America’s Secret Police?
A threatened turf grab by a controversial Pentagon intelligence unit is causing concern among both privacy experts and some of the Defense Department’s own personnel.
An informal panel of senior Pentagon officials has been holding a series of unannounced private meetings during the past several weeks about how to proceed with a possible merger between the Counterintelligence Field Activity (CIFA), a post-9/11 Pentagon creation that has been accused of domestic spying, and the Defense Security Service (DSS), a well-established older agency responsible for inspecting the security arrangements of defense contractors. DSS also maintains millions of confidential files containing the results of background investigations on defense contractors’ employees.
The merger was initially suggested by a government commission set up to recommend military base closures last year. The commission said that the Pentagon could achieve some savings by relocating both CIFA, now housed in a building near Washington’s Reagan National Airport and DSS, headquartered in nearby Alexandria, Va. The panel suggested moving the two agencies to the Marine Corps base in Quantico, Va., where FBI training and laboratory facilities are also based.
The Base Realignment and Closure Commission also suggested that the Pentagon could “disestablish” CIFA and DSS and “consolidate their components into the Department of Defense Counterintelligence and Security Agency.”
Pentagon officials began discussions about merging the two after the commission issued its recommendations. An initial round of meetings about the merger, however, failed to come up with a plan. In the meantime, CIFA, a mysterious and secretive unit created in 2002 and charged with making Defense counterintelligence efforts more effective, became the subject of two public controversies.The first erupted late in 2005 when documents surfaced indicating that CIFA (whose mission, according to its own officials, is supposed to be limited to analysis of counterintelligence data produced by other agencies) was discovered to have put together a database that included reports on anti-administration demonstrators, including peace activists protesting alleged “war profiteering.” (NEWSWEEK’s Michael Isikoff reported on this in depth earlier this year in this story.) CIFA and Pentagon officials subsequently assured Congress in writing that CIFA’s activities would be more carefully focused in the future on genuine potential terror threats to defense facilities and personnel and that data collected on legitimate peaceful protestors would be destroyed. Another controversy over CIFA took hold during the corruption scandal surrounding former San Diego congressman Randall (Duke) Cunningham, who before he resigned in disgrace earlier this year, had been a member of both the House Intelligence Committee and the Armed Services Committee. Federal prosecutors alleged Cunningham used his congressional influence to direct CIFA to grant defense contracts to a company called MZM. Earlier this year, Cunningham and MZM’s former president, Mitchell Wade, both pleaded guilty to federal corruption charges. (The CIFA contracting probe has been covered in depth by investigative blogs Warandpiece.com and TPMMuckraker.com, as well as The Washington Post.) Pentagon spokesman Cmdr. Gregory Hicks said the CIFA contracting issue was the focus of a continuing “review by appropriate organizations within the Department [of Defense] and it would be premature to discuss any possible outcomes of that review.”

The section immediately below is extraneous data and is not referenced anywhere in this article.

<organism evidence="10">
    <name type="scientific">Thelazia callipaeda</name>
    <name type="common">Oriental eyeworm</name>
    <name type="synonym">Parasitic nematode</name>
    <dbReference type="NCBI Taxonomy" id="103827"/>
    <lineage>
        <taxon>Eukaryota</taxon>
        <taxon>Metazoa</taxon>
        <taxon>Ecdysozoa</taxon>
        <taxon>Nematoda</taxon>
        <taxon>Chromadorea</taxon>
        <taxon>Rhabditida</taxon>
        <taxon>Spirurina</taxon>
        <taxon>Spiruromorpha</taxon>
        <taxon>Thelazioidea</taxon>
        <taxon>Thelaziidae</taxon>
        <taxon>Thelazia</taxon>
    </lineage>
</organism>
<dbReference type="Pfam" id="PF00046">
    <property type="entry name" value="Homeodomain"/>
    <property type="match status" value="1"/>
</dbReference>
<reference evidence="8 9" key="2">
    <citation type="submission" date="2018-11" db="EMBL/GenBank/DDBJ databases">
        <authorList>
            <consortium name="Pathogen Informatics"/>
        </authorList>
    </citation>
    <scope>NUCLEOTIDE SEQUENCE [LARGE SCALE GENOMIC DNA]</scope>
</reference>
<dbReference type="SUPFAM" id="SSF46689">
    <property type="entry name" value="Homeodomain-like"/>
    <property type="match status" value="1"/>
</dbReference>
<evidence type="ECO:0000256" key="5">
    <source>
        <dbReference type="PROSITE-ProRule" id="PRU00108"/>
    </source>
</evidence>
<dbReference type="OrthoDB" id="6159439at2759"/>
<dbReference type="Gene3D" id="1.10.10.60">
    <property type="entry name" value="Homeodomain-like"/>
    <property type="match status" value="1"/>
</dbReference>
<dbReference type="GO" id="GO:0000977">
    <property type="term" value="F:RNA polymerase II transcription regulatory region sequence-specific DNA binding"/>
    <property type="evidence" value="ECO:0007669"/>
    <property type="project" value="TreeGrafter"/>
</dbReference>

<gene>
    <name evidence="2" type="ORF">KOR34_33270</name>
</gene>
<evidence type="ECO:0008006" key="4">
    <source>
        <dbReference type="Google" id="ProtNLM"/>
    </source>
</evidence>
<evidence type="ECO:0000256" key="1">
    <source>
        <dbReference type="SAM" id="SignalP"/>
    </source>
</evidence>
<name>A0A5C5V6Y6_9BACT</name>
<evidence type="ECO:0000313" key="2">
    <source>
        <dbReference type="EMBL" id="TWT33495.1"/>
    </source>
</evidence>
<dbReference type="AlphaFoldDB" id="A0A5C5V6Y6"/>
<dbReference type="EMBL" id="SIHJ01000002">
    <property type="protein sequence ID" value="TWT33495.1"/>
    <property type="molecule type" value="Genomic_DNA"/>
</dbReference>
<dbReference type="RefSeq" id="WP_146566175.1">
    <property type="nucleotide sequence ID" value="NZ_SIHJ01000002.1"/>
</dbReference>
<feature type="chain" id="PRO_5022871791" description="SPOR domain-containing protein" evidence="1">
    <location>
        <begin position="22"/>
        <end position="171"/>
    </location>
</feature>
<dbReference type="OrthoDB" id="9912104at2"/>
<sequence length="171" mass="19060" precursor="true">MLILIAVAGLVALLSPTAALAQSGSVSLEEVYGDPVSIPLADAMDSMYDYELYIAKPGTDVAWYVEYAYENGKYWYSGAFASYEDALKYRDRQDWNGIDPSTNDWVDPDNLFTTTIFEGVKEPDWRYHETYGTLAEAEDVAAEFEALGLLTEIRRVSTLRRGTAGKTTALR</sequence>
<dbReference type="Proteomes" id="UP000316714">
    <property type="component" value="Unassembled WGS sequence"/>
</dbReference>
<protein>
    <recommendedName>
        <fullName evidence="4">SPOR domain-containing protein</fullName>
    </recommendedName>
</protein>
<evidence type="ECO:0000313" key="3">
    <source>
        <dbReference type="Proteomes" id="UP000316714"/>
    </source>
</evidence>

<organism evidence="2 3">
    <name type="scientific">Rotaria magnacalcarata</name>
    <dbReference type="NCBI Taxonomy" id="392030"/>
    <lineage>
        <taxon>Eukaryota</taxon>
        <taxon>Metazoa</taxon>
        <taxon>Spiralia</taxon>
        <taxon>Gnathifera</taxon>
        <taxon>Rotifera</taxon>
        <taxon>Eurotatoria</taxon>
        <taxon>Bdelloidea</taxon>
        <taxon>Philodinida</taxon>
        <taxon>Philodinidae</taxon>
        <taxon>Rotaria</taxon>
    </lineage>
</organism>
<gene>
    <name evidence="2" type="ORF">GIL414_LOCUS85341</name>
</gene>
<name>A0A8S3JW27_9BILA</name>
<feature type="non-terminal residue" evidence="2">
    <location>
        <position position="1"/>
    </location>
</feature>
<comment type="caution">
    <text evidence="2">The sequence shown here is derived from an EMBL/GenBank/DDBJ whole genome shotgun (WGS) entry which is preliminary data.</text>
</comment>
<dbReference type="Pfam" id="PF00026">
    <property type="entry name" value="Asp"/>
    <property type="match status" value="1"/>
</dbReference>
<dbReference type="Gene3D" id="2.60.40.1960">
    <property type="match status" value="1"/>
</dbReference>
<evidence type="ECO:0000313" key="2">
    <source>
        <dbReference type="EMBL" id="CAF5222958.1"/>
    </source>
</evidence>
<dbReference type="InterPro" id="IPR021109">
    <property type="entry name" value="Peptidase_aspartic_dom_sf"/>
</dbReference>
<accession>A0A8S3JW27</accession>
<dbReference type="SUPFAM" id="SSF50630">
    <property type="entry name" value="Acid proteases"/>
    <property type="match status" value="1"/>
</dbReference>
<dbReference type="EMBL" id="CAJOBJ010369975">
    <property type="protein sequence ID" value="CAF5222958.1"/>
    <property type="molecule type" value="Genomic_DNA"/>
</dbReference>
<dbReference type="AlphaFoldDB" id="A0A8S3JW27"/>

As stories about the CIFA scandals circulated earlier this year, talk about merging the controversial unit with the less controversial DSS appeared to stall. But in the past few weeks, Pentagon officials said, such discussions have regained momentum, with an informal committee led by Robert Rogalski, a deputy to Stephen Cambone, the under secretary of Defense for intelligence, meeting regularly to discuss the agencies’ consolidation.